Garden is a series of roof gardens that are connected
by footpaths. Altogether, the series of roof parks equals
100,000 square feet. Green points have been
set up to further beautify the city and offset CO2 emissions.
The tallest building in Scandinavia and one of the tallest
residential towers in Europe, the Turning Torso, is
energy self-sufficient. Harvesting power from the sun,
wind, bedrock, and water, the building uses one hundred
percent renewable energy. City residents also dont
feel too bad about throwing out waste because its
compacted and then turned into biogas, which is used
to help run the busses.
Malmö has been dubbed Swedens first Fair-Trade
city because of its extensive offering of Fair-Trade
products from coffee to fashion. In addition, a majority
of the eateries and markets are considered organic.
With so many advancements already, the city hopes to
be climate neutral by 2020.
one of the most diverse areas in the world, Victoria,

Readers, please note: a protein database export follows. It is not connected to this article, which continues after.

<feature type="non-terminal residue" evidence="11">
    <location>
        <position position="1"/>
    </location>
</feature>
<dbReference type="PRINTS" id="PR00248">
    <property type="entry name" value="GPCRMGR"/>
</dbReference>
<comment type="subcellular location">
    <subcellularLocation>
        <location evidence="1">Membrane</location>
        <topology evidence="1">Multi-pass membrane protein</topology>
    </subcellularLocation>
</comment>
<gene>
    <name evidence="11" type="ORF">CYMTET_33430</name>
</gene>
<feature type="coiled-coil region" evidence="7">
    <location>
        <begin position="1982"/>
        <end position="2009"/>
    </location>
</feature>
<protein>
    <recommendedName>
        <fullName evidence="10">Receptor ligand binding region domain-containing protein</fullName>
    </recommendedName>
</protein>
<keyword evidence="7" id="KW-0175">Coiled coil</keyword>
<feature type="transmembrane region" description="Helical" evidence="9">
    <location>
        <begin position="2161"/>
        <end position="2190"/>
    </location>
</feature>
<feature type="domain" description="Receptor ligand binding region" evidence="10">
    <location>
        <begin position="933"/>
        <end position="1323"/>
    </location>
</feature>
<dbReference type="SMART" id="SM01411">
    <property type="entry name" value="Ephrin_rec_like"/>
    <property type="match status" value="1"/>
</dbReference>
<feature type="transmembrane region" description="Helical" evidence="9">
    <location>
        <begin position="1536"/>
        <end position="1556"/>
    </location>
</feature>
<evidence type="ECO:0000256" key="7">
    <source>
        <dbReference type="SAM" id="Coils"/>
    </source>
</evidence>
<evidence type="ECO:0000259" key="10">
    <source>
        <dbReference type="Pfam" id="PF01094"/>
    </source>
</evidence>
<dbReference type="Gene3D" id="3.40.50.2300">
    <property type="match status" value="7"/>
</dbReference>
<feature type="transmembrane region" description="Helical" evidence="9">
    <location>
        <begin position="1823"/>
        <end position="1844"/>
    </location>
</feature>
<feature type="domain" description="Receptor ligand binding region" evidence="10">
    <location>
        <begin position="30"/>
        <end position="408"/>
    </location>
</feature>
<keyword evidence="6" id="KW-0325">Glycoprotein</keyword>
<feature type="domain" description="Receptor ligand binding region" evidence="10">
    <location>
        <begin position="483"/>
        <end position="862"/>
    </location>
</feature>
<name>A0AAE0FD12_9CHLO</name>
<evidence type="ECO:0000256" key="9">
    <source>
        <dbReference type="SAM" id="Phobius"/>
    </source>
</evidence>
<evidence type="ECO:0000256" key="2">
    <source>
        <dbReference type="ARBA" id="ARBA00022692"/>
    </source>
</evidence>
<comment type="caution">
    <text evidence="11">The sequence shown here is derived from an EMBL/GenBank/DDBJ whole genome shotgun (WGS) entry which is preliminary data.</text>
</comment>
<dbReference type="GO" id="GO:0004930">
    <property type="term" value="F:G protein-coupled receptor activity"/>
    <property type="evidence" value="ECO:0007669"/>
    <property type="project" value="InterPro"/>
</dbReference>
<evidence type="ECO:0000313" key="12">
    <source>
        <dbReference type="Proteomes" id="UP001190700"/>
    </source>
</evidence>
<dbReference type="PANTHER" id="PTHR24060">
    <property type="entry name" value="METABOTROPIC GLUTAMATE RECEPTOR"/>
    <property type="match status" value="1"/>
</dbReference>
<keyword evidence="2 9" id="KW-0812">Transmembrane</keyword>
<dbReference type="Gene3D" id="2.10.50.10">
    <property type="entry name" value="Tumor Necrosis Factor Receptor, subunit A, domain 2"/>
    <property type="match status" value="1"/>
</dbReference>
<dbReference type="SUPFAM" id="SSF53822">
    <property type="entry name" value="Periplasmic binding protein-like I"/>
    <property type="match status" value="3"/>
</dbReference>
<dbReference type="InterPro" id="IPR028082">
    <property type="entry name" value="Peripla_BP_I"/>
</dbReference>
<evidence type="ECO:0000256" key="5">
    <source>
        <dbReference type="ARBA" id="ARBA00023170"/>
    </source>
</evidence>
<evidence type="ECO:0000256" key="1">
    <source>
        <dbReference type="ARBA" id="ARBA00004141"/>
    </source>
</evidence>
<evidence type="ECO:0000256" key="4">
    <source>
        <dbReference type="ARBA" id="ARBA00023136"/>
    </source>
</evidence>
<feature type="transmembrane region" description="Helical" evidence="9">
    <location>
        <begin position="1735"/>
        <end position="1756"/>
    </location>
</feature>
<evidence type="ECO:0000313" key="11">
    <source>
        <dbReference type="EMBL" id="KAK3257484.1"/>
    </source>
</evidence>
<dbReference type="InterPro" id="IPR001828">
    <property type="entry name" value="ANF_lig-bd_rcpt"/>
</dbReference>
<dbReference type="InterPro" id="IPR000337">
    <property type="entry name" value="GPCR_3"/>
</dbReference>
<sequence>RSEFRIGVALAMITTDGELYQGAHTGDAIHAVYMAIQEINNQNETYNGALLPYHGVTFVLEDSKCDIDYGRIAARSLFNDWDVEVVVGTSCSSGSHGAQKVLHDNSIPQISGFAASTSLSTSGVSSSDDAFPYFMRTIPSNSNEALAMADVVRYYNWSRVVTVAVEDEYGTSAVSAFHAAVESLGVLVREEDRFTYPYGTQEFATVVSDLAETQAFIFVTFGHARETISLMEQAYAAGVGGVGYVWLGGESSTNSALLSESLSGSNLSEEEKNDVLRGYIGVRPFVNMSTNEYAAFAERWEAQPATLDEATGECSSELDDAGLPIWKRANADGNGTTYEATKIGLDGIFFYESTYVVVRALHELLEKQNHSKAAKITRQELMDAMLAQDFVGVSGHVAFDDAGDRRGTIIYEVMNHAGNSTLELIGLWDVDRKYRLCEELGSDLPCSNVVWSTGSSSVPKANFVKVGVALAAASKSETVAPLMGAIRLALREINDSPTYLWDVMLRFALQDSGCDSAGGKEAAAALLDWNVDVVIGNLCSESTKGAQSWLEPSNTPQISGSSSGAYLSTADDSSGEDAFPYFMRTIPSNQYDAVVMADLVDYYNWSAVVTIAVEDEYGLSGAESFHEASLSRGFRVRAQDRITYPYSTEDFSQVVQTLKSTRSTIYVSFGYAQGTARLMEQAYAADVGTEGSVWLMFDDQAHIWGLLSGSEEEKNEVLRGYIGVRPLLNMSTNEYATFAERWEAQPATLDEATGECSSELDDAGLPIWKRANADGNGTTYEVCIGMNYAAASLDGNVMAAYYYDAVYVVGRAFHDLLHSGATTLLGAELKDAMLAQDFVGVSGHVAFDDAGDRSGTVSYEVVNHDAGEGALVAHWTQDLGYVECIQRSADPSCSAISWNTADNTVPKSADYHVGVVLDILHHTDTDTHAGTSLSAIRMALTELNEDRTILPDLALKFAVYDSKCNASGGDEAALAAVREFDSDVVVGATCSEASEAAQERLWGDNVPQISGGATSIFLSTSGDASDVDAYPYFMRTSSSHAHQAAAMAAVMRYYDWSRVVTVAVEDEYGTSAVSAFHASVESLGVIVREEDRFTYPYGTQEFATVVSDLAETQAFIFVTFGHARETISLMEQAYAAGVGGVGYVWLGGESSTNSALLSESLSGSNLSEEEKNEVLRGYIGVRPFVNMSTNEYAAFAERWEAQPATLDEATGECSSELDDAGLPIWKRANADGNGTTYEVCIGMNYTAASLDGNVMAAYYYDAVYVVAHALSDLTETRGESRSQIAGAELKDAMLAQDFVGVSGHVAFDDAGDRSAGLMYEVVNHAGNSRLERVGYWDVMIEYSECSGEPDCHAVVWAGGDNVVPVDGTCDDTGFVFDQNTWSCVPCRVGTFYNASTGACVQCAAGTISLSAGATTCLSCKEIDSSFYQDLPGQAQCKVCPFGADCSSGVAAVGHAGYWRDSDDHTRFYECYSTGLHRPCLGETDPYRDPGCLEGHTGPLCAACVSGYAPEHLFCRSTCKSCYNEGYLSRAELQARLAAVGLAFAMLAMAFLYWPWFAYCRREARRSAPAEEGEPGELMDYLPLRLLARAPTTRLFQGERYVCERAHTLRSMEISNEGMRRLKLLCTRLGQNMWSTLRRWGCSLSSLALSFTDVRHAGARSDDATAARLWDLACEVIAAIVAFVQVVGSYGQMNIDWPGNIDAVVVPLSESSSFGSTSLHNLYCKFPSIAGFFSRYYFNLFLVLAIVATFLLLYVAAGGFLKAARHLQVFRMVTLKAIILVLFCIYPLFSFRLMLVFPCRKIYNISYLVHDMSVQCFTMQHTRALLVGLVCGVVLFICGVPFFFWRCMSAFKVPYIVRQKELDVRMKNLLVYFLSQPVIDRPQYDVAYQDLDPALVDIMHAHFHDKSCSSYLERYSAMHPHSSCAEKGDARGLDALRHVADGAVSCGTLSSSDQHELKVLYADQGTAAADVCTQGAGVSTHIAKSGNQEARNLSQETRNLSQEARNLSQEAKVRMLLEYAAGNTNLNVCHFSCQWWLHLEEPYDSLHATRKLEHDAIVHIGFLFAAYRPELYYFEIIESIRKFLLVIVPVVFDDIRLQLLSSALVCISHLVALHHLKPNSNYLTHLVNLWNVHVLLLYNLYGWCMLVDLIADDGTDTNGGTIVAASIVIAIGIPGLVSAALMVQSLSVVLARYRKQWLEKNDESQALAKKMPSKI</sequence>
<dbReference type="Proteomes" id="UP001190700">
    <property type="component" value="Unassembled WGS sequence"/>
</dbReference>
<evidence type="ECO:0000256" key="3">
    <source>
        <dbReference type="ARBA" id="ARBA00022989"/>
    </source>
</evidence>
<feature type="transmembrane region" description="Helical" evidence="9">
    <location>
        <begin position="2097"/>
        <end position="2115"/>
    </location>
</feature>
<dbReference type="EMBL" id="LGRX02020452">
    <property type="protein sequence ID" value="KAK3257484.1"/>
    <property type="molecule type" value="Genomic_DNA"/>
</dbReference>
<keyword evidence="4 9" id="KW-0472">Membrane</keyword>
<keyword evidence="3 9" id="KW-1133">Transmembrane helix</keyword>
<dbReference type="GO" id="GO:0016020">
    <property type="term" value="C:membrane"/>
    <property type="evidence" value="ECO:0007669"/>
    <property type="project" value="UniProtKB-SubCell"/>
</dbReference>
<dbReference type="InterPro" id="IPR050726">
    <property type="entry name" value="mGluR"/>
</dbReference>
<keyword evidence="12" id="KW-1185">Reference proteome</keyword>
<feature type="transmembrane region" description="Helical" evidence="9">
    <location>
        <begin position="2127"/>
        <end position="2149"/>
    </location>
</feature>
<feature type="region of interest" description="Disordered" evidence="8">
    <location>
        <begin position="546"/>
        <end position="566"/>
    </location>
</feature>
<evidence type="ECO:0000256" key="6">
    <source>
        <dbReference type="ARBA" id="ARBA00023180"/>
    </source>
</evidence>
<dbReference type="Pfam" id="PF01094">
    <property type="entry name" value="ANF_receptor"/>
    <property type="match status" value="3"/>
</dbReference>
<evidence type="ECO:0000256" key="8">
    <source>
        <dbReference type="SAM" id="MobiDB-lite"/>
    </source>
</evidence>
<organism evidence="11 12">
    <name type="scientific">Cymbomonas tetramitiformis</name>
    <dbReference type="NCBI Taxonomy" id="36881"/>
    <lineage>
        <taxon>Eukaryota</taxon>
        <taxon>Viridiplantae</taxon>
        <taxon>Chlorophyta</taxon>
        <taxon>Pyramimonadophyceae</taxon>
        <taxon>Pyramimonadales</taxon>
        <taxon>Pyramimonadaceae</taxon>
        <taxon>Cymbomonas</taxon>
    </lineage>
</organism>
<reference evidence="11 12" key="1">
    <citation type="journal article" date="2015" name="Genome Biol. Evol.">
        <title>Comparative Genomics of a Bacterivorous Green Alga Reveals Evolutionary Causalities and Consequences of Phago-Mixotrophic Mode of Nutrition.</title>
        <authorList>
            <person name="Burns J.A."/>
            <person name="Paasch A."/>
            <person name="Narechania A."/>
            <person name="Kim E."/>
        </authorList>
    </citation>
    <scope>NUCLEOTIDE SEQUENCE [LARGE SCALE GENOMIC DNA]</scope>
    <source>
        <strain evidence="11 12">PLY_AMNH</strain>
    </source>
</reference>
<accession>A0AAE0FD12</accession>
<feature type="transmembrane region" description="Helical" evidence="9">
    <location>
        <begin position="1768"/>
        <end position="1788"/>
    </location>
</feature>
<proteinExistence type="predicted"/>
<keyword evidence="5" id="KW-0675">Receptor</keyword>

Australia is home to deserts, rainforests, wetlands,
volcanoes, coastline, and various waterways. It is no
surprise then that this city must maintain a delicate
balance with its surrounding nature. After being named
one of the worlds most livable cities, the Melbourne
City Council began to work on ways to further their
standing. They began a six-goal plan to achieve zero-net
emissions by 2020. From strict green building codes
and better city planning to larger educational programs,
the city is well on its way.
With a low population density, its important that
the citys public transportation system is sustainable.
Just one example is Melbournes airport shuttle,
which is Australias first carbon-neutral public
transportation operator. With each ride, you also support
Greenfleet, an organization that helps offset carbon
emissions by planting trees around Australia. Trying
not to waste the areas naturally heavy rainfalls,
the city has constructed man-made wetlands. The wetlands
effectively rid the water of nitrogen and other pollutants,
providing a healthy supply of water to the city.
Green buildings are also key to the citys environmental
efforts. The Melbourne Convention Center is considered
the greenest convention center in the world. From the
locally sourced food that is prepared to the filtering
of the convention centers waste water, this meeting
place is a model for sustainability. It was the first
building to earn a Six-Star, Green-Star